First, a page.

Price discrimination can be defined as the differences in the ratio of price to marginal cost across buyers or unit of a good. One form of price discrimination is the practice of a firm charging multiple prices for the same good where the difference in price is not attributable to a corresponding difference in cost. Another form of price discrimination is the practice of a firm charging the same price for all units of the same good when there are cost variations in supply.
Not all firms can price discriminate. For a firm to practice price discrimination three conditions must apply. First the firm must not be a price taker and it must have some market power. Even the slightest market power shows that the firm faces a negatively sloped demand curve for its product. Price discrimination can occur under oligopoly and monopolistic competition as well as pure monopoly. Siny PLC should consider this factor before going into price discrimination because simply competitive firms can not price discriminate.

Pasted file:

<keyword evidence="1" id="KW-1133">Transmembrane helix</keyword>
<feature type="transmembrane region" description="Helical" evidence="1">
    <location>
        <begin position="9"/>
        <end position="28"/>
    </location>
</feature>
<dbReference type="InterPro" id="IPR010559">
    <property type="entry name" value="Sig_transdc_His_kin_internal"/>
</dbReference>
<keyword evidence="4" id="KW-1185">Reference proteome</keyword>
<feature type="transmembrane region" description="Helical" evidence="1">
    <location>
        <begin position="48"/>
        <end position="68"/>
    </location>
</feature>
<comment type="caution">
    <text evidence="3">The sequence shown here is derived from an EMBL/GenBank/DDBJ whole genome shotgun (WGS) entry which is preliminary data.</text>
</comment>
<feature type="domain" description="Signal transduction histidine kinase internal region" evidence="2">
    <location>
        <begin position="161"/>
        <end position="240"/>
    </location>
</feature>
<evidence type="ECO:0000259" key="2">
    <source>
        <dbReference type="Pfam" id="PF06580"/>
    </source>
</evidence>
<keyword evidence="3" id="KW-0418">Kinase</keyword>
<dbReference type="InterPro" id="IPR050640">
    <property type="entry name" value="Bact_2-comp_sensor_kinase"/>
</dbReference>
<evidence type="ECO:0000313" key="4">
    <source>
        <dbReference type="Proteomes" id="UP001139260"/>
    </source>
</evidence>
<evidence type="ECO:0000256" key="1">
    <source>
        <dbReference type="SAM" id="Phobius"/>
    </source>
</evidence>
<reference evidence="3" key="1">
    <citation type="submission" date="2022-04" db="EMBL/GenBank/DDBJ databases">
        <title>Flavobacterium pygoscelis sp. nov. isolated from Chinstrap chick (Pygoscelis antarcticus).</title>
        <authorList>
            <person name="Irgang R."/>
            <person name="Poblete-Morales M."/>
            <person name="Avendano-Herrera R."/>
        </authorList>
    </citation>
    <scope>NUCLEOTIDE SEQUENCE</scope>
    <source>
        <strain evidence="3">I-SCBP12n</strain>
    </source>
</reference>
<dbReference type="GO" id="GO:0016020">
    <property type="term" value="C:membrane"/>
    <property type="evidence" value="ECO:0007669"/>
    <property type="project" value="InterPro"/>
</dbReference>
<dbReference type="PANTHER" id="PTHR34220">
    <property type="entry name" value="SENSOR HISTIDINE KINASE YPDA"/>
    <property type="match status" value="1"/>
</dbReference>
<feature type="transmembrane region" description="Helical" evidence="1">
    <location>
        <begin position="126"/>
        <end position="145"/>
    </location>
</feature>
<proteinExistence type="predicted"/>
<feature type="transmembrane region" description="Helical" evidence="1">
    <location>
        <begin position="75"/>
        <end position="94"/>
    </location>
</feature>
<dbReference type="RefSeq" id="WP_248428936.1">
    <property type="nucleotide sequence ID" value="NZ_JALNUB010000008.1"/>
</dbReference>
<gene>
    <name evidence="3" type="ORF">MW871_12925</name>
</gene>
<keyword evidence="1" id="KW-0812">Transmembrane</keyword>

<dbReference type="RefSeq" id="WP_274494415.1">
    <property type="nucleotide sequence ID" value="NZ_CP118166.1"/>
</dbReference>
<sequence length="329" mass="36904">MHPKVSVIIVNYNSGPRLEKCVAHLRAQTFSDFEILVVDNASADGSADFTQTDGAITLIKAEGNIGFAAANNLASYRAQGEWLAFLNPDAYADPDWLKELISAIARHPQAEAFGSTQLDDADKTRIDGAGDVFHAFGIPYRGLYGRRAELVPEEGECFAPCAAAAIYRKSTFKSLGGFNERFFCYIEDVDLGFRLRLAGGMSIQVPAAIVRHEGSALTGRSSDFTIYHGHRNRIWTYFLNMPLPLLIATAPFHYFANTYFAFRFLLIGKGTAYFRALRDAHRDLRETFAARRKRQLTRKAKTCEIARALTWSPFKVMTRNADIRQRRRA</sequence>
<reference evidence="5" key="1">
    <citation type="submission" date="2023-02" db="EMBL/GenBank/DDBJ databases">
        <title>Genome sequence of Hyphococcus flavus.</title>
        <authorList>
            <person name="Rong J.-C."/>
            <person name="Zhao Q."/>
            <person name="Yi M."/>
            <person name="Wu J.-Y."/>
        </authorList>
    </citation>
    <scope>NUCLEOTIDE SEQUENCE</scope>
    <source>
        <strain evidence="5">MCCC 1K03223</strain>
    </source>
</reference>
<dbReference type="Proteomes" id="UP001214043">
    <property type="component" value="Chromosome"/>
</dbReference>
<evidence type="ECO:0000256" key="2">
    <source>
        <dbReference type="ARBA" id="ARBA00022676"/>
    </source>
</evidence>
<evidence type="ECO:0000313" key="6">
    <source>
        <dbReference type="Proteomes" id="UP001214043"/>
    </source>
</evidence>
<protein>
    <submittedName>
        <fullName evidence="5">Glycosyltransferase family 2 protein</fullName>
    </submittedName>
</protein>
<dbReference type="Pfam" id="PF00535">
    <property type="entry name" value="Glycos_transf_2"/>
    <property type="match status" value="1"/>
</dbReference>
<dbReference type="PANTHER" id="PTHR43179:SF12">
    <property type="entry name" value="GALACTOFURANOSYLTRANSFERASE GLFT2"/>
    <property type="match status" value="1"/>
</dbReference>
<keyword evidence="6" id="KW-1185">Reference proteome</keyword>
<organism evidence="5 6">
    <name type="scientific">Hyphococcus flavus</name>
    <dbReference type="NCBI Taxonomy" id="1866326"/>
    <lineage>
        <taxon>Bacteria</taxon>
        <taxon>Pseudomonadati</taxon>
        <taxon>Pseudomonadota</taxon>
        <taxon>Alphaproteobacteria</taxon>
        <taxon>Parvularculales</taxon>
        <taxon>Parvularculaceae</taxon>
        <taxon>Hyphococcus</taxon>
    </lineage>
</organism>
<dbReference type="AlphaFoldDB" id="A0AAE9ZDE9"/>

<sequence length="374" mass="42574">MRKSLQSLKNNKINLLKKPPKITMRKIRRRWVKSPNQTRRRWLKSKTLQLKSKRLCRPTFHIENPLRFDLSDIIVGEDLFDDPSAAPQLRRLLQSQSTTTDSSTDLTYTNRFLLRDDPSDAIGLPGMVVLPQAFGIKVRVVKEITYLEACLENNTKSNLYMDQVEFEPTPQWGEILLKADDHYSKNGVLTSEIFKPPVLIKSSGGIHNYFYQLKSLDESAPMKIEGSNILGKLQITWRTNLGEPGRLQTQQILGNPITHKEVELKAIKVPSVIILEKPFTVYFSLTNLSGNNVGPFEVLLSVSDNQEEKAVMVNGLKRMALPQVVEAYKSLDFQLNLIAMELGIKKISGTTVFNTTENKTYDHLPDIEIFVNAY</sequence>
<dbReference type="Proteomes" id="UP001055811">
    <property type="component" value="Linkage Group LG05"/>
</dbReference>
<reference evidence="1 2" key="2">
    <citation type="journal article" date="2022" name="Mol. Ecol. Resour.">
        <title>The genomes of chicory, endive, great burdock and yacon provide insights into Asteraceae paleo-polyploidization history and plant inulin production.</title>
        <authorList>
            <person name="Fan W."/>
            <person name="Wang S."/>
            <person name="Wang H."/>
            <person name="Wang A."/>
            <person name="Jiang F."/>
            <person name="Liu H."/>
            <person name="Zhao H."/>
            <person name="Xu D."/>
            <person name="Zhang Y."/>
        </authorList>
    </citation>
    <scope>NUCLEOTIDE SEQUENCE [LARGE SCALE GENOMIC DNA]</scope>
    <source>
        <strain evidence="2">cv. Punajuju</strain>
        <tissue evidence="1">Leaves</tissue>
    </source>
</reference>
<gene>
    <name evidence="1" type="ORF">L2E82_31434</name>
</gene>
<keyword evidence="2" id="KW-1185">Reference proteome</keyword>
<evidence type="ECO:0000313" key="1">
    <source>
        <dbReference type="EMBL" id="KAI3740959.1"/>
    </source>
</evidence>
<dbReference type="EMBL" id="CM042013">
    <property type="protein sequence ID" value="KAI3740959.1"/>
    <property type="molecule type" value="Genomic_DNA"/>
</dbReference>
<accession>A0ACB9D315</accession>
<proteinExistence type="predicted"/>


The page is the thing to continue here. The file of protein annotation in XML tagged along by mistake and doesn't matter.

This is because it will not be of any benefit of the firm activities. This is the firm's attempt to capture some of this surplus for itself.
Price discrimination also requires that the firm can control the sale of its product. Resale may be prevented by the nature of the commodity or via licensing agreements, copyrights or other legal agreements. If a seller charges a higher per unit price to large buyers than to small buyers, the firm must prevent multiple purchases at a low price by a single buyer for example by imposing quantity limitations.
The biggest obstacle to price discrimination is the firm's inability to prevent resale. In some markets, however resale is inherently difficult or even impossible; firms can take actions that prevent resale or government actions or laws...